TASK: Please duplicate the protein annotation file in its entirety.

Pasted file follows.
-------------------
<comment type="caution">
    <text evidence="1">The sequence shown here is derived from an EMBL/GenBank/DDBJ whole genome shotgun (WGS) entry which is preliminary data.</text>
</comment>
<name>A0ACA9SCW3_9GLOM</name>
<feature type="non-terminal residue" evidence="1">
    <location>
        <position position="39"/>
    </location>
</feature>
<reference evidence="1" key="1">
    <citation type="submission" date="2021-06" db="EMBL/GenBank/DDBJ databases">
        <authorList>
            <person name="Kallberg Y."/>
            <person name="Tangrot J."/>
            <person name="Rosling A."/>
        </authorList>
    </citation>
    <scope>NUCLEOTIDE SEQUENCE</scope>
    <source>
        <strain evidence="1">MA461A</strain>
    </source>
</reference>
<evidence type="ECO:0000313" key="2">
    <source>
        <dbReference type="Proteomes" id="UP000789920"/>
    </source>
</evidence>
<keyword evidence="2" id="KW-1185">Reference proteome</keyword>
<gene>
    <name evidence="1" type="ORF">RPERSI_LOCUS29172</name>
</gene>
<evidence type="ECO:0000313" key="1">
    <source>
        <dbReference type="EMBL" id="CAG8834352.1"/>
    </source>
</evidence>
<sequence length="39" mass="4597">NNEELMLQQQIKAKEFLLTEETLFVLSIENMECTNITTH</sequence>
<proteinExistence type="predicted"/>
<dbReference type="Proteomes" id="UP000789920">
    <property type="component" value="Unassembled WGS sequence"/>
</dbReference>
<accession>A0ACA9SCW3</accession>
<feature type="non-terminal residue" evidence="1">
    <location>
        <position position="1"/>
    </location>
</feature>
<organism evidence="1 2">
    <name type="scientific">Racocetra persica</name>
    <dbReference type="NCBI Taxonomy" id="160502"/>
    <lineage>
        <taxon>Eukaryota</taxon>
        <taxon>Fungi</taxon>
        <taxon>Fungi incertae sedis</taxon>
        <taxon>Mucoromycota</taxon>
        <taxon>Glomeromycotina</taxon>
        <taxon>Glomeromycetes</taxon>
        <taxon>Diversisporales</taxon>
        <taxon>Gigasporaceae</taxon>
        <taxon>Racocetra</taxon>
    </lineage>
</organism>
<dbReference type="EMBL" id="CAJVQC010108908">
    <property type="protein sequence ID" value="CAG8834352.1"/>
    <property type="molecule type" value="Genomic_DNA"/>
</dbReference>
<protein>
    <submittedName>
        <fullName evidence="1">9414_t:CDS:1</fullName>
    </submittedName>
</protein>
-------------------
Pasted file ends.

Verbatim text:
<comment type="caution">
    <text evidence="1">The sequence shown here is derived from an EMBL/GenBank/DDBJ whole genome shotgun (WGS) entry which is preliminary data.</text>
</comment>
<name>A0ACA9SCW3_9GLOM</name>
<feature type="non-terminal residue" evidence="1">
    <location>
        <position position="39"/>
    </location>
</feature>
<reference evidence="1" key="1">
    <citation type="submission" date="2021-06" db="EMBL/GenBank/DDBJ databases">
        <authorList>
            <person name="Kallberg Y."/>
            <person name="Tangrot J."/>
            <person name="Rosling A."/>
        </authorList>
    </citation>
    <scope>NUCLEOTIDE SEQUENCE</scope>
    <source>
        <strain evidence="1">MA461A</strain>
    </source>
</reference>
<evidence type="ECO:0000313" key="2">
    <source>
        <dbReference type="Proteomes" id="UP000789920"/>
    </source>
</evidence>
<keyword evidence="2" id="KW-1185">Reference proteome</keyword>
<gene>
    <name evidence="1" type="ORF">RPERSI_LOCUS29172</name>
</gene>
<evidence type="ECO:0000313" key="1">
    <source>
        <dbReference type="EMBL" id="CAG8834352.1"/>
    </source>
</evidence>
<sequence length="39" mass="4597">NNEELMLQQQIKAKEFLLTEETLFVLSIENMECTNITTH</sequence>
<proteinExistence type="predicted"/>
<dbReference type="Proteomes" id="UP000789920">
    <property type="component" value="Unassembled WGS sequence"/>
</dbReference>
<accession>A0ACA9SCW3</accession>
<feature type="non-terminal residue" evidence="1">
    <location>
        <position position="1"/>
    </location>
</feature>
<organism evidence="1 2">
    <name type="scientific">Racocetra persica</name>
    <dbReference type="NCBI Taxonomy" id="160502"/>
    <lineage>
        <taxon>Eukaryota</taxon>
        <taxon>Fungi</taxon>
        <taxon>Fungi incertae sedis</taxon>
        <taxon>Mucoromycota</taxon>
        <taxon>Glomeromycotina</taxon>
        <taxon>Glomeromycetes</taxon>
        <taxon>Diversisporales</taxon>
        <taxon>Gigasporaceae</taxon>
        <taxon>Racocetra</taxon>
    </lineage>
</organism>
<dbReference type="EMBL" id="CAJVQC010108908">
    <property type="protein sequence ID" value="CAG8834352.1"/>
    <property type="molecule type" value="Genomic_DNA"/>
</dbReference>
<protein>
    <submittedName>
        <fullName evidence="1">9414_t:CDS:1</fullName>
    </submittedName>
</protein>